Representation of an abstract perceptual decision in macaque superior colliculus
ABSTRACT We recorded from neurons in the intermediate and deep layers of the superior colliculus (SC) while monkeys performed a novel direction discrimination task. In contrast to the task we used previously, the new version required the monkey to dissociate perceptual judgments from preparation to execute specific operant saccades. The monkey discriminated between 2 opposed directions of motion in a random-dot motion stimulus and was required to maintain the decision in memory throughout a delay period before the target of the required operant saccade was revealed. We hypothesized that perceptual decisions made in this paradigm would be represented in an "abstract" or "categorical" form within the brain, probably in the frontal cortex, and that decision-related neural activity would be eliminated from spatially organized preoculomotor structures such as the SC. To our surprise, however, a small population of neurons in the intermediate and deep layers of the SC fired in a choice-specific manner early in the trial well before the monkey could plan the operant saccade. Furthermore, the representation of the decision during the delay period appeared to be spatial: the active region in the SC map corresponded to the region of space toward which the perceptually discriminated stimulus motion flowed. Electrical microstimulation experiments suggested that these decision-related SC signals were not merely related to covert saccade planning. We conclude that monkeys may employ, in part, a spatially referenced mnemonic strategy for representing perceptual decisions, even when an abstract, categorical representation might appear more likely a priori.
SourceAvailable from: Vincent FerreraNeuroscience & Biobehavioral Reviews 09/2014; · 10.28 Impact Factor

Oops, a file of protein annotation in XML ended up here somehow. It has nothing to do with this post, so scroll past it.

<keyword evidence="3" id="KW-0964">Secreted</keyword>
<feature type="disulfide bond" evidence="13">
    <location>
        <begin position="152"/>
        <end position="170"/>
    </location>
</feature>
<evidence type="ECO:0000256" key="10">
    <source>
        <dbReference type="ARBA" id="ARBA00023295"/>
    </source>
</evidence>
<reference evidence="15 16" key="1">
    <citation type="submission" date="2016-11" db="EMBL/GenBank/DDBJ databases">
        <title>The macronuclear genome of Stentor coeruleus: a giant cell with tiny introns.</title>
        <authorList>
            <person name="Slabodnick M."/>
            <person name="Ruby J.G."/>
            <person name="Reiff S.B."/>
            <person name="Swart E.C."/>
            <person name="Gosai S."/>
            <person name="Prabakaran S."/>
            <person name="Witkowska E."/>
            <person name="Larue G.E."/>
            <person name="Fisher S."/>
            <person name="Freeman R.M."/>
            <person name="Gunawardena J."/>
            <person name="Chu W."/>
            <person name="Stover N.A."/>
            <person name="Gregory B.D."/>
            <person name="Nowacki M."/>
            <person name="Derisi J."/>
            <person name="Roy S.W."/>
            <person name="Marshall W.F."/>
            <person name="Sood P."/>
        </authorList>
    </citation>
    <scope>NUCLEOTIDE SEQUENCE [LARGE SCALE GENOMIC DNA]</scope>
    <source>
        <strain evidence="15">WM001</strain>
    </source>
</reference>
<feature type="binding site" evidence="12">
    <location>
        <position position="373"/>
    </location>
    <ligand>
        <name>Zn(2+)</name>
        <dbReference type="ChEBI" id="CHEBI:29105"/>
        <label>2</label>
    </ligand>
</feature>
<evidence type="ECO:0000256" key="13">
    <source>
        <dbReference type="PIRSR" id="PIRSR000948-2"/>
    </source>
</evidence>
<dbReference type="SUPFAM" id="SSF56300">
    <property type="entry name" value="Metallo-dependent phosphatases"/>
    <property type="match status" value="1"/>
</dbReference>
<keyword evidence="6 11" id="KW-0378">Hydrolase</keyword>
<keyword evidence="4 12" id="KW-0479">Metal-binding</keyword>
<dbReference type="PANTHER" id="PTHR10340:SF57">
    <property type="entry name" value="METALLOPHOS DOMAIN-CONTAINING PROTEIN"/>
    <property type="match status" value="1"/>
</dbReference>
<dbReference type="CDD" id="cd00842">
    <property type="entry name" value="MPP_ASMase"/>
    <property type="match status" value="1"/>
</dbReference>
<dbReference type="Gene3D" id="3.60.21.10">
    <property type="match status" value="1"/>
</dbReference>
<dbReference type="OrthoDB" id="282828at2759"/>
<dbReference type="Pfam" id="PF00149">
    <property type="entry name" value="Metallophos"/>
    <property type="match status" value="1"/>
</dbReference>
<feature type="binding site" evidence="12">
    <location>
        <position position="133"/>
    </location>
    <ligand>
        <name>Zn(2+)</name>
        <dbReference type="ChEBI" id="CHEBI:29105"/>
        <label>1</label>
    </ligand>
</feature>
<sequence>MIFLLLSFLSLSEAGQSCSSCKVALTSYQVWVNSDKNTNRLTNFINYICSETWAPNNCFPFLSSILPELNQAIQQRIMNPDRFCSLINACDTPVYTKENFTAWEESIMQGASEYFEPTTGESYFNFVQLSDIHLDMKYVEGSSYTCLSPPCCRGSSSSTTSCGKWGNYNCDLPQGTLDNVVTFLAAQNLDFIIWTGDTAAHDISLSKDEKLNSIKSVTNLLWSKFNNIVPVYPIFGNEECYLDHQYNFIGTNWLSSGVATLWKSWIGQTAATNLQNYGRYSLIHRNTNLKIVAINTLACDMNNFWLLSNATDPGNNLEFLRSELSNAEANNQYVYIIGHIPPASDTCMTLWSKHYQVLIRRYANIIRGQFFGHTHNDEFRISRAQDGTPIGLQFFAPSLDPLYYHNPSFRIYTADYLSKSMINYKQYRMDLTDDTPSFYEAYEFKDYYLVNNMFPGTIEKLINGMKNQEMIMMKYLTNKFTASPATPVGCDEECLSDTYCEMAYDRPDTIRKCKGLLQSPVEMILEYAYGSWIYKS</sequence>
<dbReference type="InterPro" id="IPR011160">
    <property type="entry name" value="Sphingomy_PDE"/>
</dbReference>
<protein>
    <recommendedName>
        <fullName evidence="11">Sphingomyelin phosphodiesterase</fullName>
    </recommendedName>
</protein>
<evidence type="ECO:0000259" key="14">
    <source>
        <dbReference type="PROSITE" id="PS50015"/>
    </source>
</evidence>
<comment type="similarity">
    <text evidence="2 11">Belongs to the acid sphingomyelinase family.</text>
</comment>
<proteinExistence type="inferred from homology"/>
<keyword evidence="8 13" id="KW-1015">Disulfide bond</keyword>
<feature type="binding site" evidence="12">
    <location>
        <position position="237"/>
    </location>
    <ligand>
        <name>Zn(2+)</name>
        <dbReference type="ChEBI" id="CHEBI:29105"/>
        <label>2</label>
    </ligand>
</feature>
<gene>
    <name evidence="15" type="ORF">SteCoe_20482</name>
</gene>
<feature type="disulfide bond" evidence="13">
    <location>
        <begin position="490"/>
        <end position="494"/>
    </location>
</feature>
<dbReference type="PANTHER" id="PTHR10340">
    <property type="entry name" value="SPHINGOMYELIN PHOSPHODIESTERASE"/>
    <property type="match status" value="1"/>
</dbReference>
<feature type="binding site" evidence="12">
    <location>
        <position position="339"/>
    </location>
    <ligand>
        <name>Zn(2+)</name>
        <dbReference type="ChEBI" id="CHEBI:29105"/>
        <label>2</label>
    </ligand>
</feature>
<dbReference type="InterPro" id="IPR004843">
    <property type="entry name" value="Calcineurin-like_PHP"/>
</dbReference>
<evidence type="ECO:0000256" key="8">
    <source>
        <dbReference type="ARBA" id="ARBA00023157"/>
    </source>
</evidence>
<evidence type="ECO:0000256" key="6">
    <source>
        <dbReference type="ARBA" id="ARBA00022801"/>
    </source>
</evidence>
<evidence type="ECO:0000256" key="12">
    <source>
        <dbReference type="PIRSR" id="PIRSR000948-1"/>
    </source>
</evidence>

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ABSTRACT: The modern field of perceptual learning addresses improvements of sensory and perceptual functioning in adult observers and provides powerful tools to ameliorate the effects of neurological conditions that involve a sensory or attentional deficit. While the sensory systems were once thought to be plastic only during early development, modern research demonstrates a great deal of plasticity in the adult brain. Here we discuss the value of perceptual learning as a method to improve sensory and attentional function, with a brief overview of the current approaches in the field, including how perceptual learning can be highly specific to the training set, and also how new training approaches can overcome this specificity and transfer learning effects to untrained tasks. We discuss these in the context of extant applications of perceptual learning as a treatment for neurological conditions and how new knowledge mechanisms (including attention, exposure based learning, reinforcement learning and multisensory facilitation) that allow or restrict learning in the visual system can lead to enhanced treatment approaches. We suggest new approaches that integrate multiple mechanisms of perceptual learning that promise greater learning and more generalization to real world conditions.